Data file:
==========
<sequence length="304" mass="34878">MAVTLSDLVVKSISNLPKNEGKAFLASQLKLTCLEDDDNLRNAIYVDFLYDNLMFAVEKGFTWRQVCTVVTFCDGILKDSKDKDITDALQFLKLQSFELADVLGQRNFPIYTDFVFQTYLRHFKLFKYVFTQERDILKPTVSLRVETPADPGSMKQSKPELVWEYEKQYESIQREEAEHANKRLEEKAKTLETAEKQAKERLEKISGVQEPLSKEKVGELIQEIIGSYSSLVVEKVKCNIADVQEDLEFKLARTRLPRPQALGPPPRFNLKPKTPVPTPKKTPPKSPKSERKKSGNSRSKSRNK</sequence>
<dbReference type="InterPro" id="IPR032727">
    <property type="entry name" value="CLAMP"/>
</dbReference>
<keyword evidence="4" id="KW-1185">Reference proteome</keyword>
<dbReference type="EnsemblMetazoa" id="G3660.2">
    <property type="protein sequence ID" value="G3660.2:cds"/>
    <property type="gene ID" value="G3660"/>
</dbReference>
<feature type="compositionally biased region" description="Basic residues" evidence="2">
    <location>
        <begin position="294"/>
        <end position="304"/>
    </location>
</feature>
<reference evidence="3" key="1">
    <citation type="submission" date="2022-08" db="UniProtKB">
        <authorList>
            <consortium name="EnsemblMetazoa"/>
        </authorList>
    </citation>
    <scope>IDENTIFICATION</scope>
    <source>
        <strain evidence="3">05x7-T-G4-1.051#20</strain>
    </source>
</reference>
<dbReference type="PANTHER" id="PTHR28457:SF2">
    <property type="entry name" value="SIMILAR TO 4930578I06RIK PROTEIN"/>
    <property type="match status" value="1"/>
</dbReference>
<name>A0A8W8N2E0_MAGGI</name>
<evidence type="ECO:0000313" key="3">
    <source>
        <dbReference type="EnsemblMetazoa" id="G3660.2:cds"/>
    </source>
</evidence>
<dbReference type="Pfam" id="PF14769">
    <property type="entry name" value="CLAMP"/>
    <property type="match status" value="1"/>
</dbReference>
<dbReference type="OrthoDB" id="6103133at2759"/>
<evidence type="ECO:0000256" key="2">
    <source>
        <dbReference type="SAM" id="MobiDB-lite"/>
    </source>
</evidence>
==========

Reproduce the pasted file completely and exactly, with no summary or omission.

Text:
<sequence length="304" mass="34878">MAVTLSDLVVKSISNLPKNEGKAFLASQLKLTCLEDDDNLRNAIYVDFLYDNLMFAVEKGFTWRQVCTVVTFCDGILKDSKDKDITDALQFLKLQSFELADVLGQRNFPIYTDFVFQTYLRHFKLFKYVFTQERDILKPTVSLRVETPADPGSMKQSKPELVWEYEKQYESIQREEAEHANKRLEEKAKTLETAEKQAKERLEKISGVQEPLSKEKVGELIQEIIGSYSSLVVEKVKCNIADVQEDLEFKLARTRLPRPQALGPPPRFNLKPKTPVPTPKKTPPKSPKSERKKSGNSRSKSRNK</sequence>
<dbReference type="InterPro" id="IPR032727">
    <property type="entry name" value="CLAMP"/>
</dbReference>
<keyword evidence="4" id="KW-1185">Reference proteome</keyword>
<dbReference type="EnsemblMetazoa" id="G3660.2">
    <property type="protein sequence ID" value="G3660.2:cds"/>
    <property type="gene ID" value="G3660"/>
</dbReference>
<feature type="compositionally biased region" description="Basic residues" evidence="2">
    <location>
        <begin position="294"/>
        <end position="304"/>
    </location>
</feature>
<reference evidence="3" key="1">
    <citation type="submission" date="2022-08" db="UniProtKB">
        <authorList>
            <consortium name="EnsemblMetazoa"/>
        </authorList>
    </citation>
    <scope>IDENTIFICATION</scope>
    <source>
        <strain evidence="3">05x7-T-G4-1.051#20</strain>
    </source>
</reference>
<dbReference type="PANTHER" id="PTHR28457:SF2">
    <property type="entry name" value="SIMILAR TO 4930578I06RIK PROTEIN"/>
    <property type="match status" value="1"/>
</dbReference>
<name>A0A8W8N2E0_MAGGI</name>
<evidence type="ECO:0000313" key="3">
    <source>
        <dbReference type="EnsemblMetazoa" id="G3660.2:cds"/>
    </source>
</evidence>
<dbReference type="Pfam" id="PF14769">
    <property type="entry name" value="CLAMP"/>
    <property type="match status" value="1"/>
</dbReference>
<dbReference type="OrthoDB" id="6103133at2759"/>
<evidence type="ECO:0000256" key="2">
    <source>
        <dbReference type="SAM" id="MobiDB-lite"/>
    </source>
</evidence>